A Word, Please: Are you the youngest or the oldest? Some say you might not be either
If you have two children, ages 10 and 12, is the 12-year-old the oldest? Or is she the older? Can you say she’s your eldest child? Or must you say she’s the elder child?
The answer, believe it or not, is very controversial. Some people say that when you’re comparing only two things, you can’t use the superlative — the “est” form — and that only the comparative — the “er” form — will do.
Even the language bosses are bitterly divided.
“When two items are being compared, a comparative adjective is needed, ‘the greater of the two’; when more than two are being compared, the superlative is needed, ‘the greatest of the three,’” says the 2003 edition of Garner’s Modern American Usage, which calls it a “blunder” to use the superlative in comparisons of two.
Other experts make a strong case that superlatives are fine for comparisons of two.
“No one will misunderstand you if you say, ‘She is the oldest of the two,’” writes Merriam-Webster’s Dictionary of English Usage. “The rule serves no useful purpose at all. It is therefore a perfect shibboleth, serving no practical function except to separate those who observe the rule from those who don’t.”
Merriam’s also notes that real-world usage doesn’t reflect the supposed rule. And because all grammar and usage rules stem from the way we English speakers talk, this matters. “It is plain that many of our best writers have used either the comparative or superlative of two, as suited their fancy at the time,” says Merriam’s, which gives these examples.
“We cannot agree as to which is the eldest of the two Miss Plumbtrees,” Jane Austen wrote in a letter in 1811.
“Crane wrote two fine stories. ‘The Open Boat’ and ‘The Blue Hotel.’ The last one is best,” Ernest Hemingway wrote in “Green Hills of Africa.”
“English is pretty flexible, so more than one wording can be grammatical,” writes grammar expert June Casagrande, but “clearer,” she explains, is more standard and in some minds correct.
“And let us make incision for your love; To prove whose blood is reddest, his, or mine,” Shakespeare wrote in “The Merchant of Venice.”
Milton, Thoreau, Thackery and other esteemed writers also used superlatives this way.
Fowler’s Modern English Usage tries to reconcile these inconvenient examples by laying down a double-standard. “In general, it is a sound rule that confines the use of the comparative forms of an adjective to contexts in which two entities are being compared, and reserves superlative forms for comparison of three entities or more. But the English language is not a totally restrictive system,” notes Fowler’s. “Clearly there is a ragged edge at the rim of any strict rule, but the general pattern should normally be adhered to, leaving exceptions only to the truly great or to literary or linguistic license.”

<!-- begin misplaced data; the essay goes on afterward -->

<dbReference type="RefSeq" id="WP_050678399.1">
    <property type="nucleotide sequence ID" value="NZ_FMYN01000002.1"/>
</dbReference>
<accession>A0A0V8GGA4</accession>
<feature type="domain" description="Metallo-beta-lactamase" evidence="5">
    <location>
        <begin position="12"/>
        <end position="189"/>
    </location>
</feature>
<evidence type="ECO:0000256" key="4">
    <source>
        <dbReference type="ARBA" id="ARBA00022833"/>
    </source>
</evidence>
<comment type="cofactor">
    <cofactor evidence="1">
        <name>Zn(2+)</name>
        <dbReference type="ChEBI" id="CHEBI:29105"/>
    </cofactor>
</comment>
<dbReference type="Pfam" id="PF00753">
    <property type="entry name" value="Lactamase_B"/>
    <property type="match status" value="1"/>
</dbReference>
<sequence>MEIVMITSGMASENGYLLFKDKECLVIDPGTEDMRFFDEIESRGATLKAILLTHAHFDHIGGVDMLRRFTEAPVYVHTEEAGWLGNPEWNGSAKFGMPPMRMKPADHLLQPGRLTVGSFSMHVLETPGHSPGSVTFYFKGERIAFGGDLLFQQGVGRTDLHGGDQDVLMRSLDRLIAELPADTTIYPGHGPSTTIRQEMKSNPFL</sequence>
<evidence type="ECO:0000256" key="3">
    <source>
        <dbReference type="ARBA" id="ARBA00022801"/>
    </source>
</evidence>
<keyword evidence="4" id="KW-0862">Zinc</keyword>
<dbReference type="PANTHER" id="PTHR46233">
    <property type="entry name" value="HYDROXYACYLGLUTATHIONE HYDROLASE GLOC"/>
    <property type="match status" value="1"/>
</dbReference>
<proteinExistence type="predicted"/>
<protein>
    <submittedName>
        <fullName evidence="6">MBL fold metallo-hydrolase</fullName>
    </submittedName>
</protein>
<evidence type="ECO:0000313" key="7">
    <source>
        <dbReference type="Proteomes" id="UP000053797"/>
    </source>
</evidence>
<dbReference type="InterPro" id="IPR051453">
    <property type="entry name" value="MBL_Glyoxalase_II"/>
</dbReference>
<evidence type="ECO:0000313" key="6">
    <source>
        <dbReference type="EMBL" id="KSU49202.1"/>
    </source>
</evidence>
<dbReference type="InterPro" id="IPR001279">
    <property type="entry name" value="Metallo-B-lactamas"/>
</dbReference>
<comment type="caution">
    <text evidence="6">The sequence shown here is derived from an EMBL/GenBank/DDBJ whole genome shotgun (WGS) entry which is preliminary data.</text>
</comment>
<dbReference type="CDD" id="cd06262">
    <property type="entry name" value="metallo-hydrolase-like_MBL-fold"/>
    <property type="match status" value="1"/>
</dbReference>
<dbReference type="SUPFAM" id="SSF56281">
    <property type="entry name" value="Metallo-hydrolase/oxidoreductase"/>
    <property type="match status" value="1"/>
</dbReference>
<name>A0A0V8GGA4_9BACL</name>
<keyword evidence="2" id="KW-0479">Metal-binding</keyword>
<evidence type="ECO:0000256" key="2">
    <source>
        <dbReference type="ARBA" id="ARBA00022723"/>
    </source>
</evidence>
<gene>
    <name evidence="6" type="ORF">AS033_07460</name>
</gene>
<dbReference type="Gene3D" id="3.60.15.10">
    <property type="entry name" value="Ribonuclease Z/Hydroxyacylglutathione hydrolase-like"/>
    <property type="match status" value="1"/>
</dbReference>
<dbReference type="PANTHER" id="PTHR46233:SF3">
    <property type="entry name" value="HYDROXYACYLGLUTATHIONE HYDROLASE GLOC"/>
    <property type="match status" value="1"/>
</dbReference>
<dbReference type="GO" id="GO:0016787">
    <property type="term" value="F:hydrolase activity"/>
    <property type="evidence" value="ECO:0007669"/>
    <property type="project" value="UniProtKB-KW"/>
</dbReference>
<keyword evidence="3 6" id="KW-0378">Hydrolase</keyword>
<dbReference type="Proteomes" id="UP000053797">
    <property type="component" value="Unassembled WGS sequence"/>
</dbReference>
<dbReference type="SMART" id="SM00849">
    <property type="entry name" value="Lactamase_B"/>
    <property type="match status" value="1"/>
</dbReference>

Translation: Sure, great writers can use a superlative to compare two things, but you can’t.
Merriam-Webster’s dictionary, which is different from Merriam-Webster’s usage guide, offers this discussion of superlatives: “‘Bigger’ means that one thing is larger in size than another, and ‘biggest’ refers to the largest of its category, but what if the category consists of only two things?” the dictionary editors write. “Some people say that ‘the bigger of the two’ is preferable, but that choice depends on logic rather than grammar. There is also nothing wrong with calling the larger of two similar things the ‘biggest.’”
To me, logic clearly dictates that if you’re the bigger of two, you’re also the biggest. If your 12-year-old is the older of your two children, she’s also the oldest. If your car is the nicer of your family’s two cars, it’s also the nicest. In fact, every day I’m the smartest person in the room at my job. I work at home alone, which I can safely say renders me superlative to my co-workers for just about any adjective you can think of.
June Casagrande is the author of “The Joy of Syntax: A Simple Guide to All the Grammar You Know You Should Know.” She can be reached at JuneTCN@aol.com.
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